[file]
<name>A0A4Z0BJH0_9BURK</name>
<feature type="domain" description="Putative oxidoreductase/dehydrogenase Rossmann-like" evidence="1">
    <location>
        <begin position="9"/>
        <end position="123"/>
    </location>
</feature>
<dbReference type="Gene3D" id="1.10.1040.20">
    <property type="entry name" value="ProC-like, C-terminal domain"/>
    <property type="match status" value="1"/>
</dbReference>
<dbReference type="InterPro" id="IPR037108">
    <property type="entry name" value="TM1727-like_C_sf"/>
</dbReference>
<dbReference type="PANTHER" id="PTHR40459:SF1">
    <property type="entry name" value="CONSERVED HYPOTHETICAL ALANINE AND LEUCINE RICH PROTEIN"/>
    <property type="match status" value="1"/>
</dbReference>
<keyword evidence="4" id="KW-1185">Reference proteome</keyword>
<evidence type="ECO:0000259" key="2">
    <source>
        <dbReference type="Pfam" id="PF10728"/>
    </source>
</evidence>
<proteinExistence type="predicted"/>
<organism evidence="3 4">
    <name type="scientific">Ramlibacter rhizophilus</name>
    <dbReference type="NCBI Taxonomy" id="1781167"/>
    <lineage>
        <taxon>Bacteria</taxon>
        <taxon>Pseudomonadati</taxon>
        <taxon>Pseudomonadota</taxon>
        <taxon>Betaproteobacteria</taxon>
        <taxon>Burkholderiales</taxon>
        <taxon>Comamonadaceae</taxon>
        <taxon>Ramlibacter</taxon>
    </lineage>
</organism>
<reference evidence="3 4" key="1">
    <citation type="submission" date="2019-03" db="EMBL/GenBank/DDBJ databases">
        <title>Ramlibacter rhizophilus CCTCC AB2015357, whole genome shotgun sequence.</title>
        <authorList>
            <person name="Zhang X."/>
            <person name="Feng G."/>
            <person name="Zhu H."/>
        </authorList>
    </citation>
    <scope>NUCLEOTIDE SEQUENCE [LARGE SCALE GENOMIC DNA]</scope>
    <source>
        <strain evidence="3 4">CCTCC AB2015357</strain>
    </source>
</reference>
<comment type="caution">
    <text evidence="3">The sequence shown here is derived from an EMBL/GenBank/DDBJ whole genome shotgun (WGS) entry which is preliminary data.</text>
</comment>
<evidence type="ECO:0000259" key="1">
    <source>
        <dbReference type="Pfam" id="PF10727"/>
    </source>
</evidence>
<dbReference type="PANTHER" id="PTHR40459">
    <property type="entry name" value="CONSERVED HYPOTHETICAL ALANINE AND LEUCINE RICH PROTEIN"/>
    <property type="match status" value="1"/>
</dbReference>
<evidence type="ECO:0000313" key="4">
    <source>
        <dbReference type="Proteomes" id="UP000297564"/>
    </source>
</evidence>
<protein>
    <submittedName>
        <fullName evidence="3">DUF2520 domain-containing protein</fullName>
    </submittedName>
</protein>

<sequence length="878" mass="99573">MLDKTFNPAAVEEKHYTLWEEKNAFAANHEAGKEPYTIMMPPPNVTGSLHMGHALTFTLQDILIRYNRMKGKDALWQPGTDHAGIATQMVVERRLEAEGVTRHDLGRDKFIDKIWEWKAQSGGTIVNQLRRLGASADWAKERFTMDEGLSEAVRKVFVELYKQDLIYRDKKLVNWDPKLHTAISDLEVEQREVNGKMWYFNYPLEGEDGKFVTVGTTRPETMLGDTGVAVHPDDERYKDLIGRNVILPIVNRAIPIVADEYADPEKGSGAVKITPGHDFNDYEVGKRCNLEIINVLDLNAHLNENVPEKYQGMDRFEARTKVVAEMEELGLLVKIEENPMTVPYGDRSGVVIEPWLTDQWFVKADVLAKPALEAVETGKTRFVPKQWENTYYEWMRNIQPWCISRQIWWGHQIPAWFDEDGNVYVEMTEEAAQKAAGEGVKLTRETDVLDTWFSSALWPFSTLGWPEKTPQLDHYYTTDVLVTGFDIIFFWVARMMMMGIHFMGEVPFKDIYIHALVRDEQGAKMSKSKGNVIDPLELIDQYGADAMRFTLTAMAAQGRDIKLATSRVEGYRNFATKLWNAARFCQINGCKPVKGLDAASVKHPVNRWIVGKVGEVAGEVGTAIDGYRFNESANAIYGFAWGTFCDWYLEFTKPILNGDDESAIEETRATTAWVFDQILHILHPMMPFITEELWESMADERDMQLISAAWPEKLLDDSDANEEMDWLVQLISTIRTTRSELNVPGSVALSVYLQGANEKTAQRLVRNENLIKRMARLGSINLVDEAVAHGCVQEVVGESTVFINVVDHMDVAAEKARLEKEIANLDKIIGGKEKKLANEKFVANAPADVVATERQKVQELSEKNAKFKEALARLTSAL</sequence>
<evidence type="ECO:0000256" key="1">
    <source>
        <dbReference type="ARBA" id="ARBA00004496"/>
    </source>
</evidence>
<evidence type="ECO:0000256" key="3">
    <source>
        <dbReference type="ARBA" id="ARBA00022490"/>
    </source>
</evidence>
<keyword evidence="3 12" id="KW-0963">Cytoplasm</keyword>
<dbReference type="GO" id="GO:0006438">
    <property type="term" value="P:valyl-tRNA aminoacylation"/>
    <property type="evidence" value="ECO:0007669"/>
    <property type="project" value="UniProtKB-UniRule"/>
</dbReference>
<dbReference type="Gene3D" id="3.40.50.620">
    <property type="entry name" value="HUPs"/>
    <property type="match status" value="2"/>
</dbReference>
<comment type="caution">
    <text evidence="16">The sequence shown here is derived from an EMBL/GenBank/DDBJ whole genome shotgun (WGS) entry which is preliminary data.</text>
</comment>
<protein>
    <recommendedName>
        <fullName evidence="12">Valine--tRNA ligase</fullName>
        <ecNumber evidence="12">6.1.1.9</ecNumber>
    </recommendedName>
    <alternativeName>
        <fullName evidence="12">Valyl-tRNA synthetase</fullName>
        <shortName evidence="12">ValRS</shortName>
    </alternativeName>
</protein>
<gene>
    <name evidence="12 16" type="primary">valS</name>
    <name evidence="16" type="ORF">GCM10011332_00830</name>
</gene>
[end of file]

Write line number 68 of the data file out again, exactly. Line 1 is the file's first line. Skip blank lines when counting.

    </source>